Making Policy in British Higher Education 1945-2011

January 17, 2013

The main question raised by Michael Shattock’s new book is whether any underlying pattern can be discerned in post-war UK higher education policy. A number of writers have pointed to an increase in state control as the nation’s economic performance faltered and governments looked to universities for help. Others, including this reviewer, see instead a gradual move towards market-based policies, of which the 2011 higher education White Paper represents the culmination (at least for now). Shattock rules out any such pattern: the sector’s development since 1945, he argues, “should not be seen as a progression…but a reflection of wider currents of economic and social change”.

Shattock considers five main issues, turning first to the matter of structure. He believes the rejection of the Robbins committee’s 1963 recommendation that the colleges of education should transfer to the university sector was a pivotal moment - and a backward step. It was a point at which the colleges might have been safeguarded, and it could have provided a useful precedent for other locally maintained institutions, such as the polytechnics. As it was, the creation in 1965 of the “binary line” was an unnecessary and ultimately futile policy - although an alternative view might be that the policy was so successful that the transition of polytechnics to university status was accomplished in 1992 with very little trouble.

Turning to the issue of finance, Shattock identifies the most critical episodes as the rejection of the universities’ funding demands in 1962, which broke the link with the Treasury as the sponsor department; the 1973-74 oil crisis, which ended quinquennial funding; the University Grants Committee’s handling of cuts to state funding in 1981, paving the way for research selectivity; and the vice-chancellors’ revolt in 1995-96, which led to the Dearing report and variable fees.

The third subject weighed is research, and Shattock notes that the fusing of research policy and higher education policy would be to the latter’s detriment. The origins of selectivity are traced back to the final report of the Department of Scientific and Industrial Research in 1965. Whereas most commentators have drawn attention to the consequential concentration of research funds, Shattock emphasises instead the continuing influence of the research university model.

Fourth, he considers the growth of accountability. The first step was the agreement in 1996-97 that the Public Accounts Committee should have access to the universities’ books. It would lead to the creation of funding agencies more directly accountable to the government.

Another key change in this period was in quality assurance, stimulated in part by ministerial concerns about the effects of the post-1980s expansion.

Shattock concludes by looking at institutional policymaking. In what is perhaps the book’s best chapter, he shows how, in the traditional institutions, there has been a strengthening of the position of management and lay governors at the expense of academic senates: management has always been stronger in the new institutions, with the directorate in effect substituting for the local education authority. Nevertheless, UK universities still enjoy a considerable degree of autonomy, especially in European terms.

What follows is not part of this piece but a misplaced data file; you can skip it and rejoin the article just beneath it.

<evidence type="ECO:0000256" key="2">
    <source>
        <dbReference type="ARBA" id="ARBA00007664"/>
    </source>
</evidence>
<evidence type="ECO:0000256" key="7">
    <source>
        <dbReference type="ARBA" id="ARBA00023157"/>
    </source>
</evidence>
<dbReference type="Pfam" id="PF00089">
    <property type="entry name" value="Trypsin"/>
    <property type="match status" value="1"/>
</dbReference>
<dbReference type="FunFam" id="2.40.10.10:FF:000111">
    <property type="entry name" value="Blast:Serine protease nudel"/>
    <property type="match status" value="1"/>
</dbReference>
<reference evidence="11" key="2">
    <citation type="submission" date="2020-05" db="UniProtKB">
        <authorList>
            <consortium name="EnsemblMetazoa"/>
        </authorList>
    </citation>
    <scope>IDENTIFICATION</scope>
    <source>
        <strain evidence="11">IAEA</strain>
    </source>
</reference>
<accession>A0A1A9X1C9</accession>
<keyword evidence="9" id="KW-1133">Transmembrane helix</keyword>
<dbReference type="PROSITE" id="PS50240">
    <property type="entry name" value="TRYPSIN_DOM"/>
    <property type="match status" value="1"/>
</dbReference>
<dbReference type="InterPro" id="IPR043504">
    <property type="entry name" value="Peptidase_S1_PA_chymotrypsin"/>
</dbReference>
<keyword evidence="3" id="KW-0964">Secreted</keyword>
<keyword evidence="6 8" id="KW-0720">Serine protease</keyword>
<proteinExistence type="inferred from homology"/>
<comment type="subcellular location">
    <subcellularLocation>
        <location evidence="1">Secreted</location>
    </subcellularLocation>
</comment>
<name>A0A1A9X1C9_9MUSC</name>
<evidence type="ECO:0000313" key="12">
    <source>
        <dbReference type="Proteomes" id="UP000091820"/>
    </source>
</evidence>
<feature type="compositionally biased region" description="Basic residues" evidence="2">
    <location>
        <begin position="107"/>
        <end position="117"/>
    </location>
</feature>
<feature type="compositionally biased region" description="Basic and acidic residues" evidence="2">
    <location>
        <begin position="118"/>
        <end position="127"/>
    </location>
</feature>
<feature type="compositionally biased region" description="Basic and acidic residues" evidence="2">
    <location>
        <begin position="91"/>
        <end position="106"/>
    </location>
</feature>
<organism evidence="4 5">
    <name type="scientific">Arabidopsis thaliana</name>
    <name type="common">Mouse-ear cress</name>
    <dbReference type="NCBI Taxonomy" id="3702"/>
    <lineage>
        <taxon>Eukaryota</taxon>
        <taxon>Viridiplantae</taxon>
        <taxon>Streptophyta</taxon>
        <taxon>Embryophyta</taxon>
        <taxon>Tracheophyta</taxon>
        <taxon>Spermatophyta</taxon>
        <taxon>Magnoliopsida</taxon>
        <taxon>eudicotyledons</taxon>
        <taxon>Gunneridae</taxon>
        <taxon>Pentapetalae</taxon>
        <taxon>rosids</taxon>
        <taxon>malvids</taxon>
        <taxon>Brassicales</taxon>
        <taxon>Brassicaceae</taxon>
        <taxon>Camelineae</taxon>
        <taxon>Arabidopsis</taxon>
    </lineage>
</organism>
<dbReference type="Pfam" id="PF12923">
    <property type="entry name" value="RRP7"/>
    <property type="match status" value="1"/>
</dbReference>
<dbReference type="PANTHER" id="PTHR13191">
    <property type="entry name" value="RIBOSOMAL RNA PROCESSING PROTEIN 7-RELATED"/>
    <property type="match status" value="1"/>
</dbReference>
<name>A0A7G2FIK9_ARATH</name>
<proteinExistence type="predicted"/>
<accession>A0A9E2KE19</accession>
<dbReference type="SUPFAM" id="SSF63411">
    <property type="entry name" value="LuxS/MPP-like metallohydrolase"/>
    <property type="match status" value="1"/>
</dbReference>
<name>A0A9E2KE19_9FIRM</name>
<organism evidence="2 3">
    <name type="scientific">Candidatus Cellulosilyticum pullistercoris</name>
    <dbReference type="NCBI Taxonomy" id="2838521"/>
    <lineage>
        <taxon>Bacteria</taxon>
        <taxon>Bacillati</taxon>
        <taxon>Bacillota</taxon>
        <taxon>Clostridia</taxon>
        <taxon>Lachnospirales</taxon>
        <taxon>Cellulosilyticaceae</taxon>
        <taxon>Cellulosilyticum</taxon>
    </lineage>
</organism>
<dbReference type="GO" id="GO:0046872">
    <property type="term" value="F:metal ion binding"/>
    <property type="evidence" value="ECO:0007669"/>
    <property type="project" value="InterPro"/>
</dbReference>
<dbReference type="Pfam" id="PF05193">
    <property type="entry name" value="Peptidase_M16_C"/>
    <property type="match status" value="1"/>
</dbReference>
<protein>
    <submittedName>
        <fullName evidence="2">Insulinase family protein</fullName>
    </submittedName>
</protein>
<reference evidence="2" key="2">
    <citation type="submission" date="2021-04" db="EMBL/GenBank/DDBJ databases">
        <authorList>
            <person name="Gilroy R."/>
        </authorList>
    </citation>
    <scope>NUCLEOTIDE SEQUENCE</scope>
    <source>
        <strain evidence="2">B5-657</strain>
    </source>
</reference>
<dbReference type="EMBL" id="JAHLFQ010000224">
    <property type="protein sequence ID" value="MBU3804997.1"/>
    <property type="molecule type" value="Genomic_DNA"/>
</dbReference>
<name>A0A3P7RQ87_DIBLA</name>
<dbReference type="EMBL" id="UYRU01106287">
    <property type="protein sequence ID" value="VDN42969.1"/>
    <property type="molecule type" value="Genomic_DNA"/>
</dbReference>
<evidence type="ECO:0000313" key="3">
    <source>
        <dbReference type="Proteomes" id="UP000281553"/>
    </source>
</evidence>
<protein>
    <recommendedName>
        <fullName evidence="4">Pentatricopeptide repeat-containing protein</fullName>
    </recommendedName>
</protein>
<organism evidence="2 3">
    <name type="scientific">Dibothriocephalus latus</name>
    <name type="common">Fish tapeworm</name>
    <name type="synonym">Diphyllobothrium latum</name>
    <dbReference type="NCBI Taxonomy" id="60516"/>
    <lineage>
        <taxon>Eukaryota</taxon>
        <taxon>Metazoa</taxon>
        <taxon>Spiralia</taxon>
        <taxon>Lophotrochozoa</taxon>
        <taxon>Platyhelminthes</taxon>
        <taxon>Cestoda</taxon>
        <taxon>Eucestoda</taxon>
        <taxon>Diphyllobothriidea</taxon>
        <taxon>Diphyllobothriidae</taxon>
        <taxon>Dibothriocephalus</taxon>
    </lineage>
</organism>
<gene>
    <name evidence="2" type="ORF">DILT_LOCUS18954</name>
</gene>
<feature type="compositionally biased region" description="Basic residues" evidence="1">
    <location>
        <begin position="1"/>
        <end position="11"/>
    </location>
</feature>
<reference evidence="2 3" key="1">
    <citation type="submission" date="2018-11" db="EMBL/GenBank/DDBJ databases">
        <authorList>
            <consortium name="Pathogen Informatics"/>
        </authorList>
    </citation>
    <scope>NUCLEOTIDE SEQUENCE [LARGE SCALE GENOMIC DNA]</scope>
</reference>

Although the book covers a lot of ground, there are important limitations. There is no proper survey of the existing literature. This is essentially an analysis of policymaking: there is no systematic attempt to review the impact of the various policies, although the author’s views on most of the major issues are clear. Shattock is on surer ground with the pre-1992 institutions than the post-1992 ones, and strongest of all on the 1985 Jarratt report and the move towards the corporate model of institutional governance.

There are some important factual lapses in the area of quality and standards. The attention paid to widening participation since the mid-1990s is hardly mentioned, nor is the impact of devolution since 1997 much more fully served, even though it is already leading to some striking divergences, and not only with respect to funding. The feeling persists that this is an account of an era that is rapidly passing, where what has happened will not be much of a guide to the future. Nevertheless, the book will be a useful resource for anyone keen to learn more about the evolution of higher education policy in the UK since the Second World War.

Making Policy in British Higher Education 1945-2011

By Michael Shattock

McGraw-Hill/Open University Press 280pp, £37.99

ISBN 9780335241866

Published 1 October 2012

You've reached your article limit.

Register to continue

Registration is free and only takes a moment. Once registered you can read a total of 3 articles each month, plus:

  • Sign up for the editor's highlights
  • Receive World University Rankings news first
  • Get job alerts, shortlist jobs and save job searches
  • Participate in reader discussions and post comments
Register

Have your say

Log in or register to post comments

Featured Jobs

Most Commented

Monster behind man at desk

Despite all that’s been done to improve doctoral study, horror stories keep coming. Here three students relate PhD nightmares while two academics advise on how to ensure a successful supervision

opinion illustration

Eliminating cheating services, even if it were possible, would do nothing to address students’ and universities’ lack of interest in learning, says Stuart Macdonald

Sir Christopher Snowden, former Universities UK president, attacks ratings in wake of Southampton’s bronze award

Female professor

New data show proportion of professors who are women has declined at some institutions

Reflection of man in cracked mirror

To defend the values of reason from political attack we need to be more discriminating about the claims made in its name, says John Hendry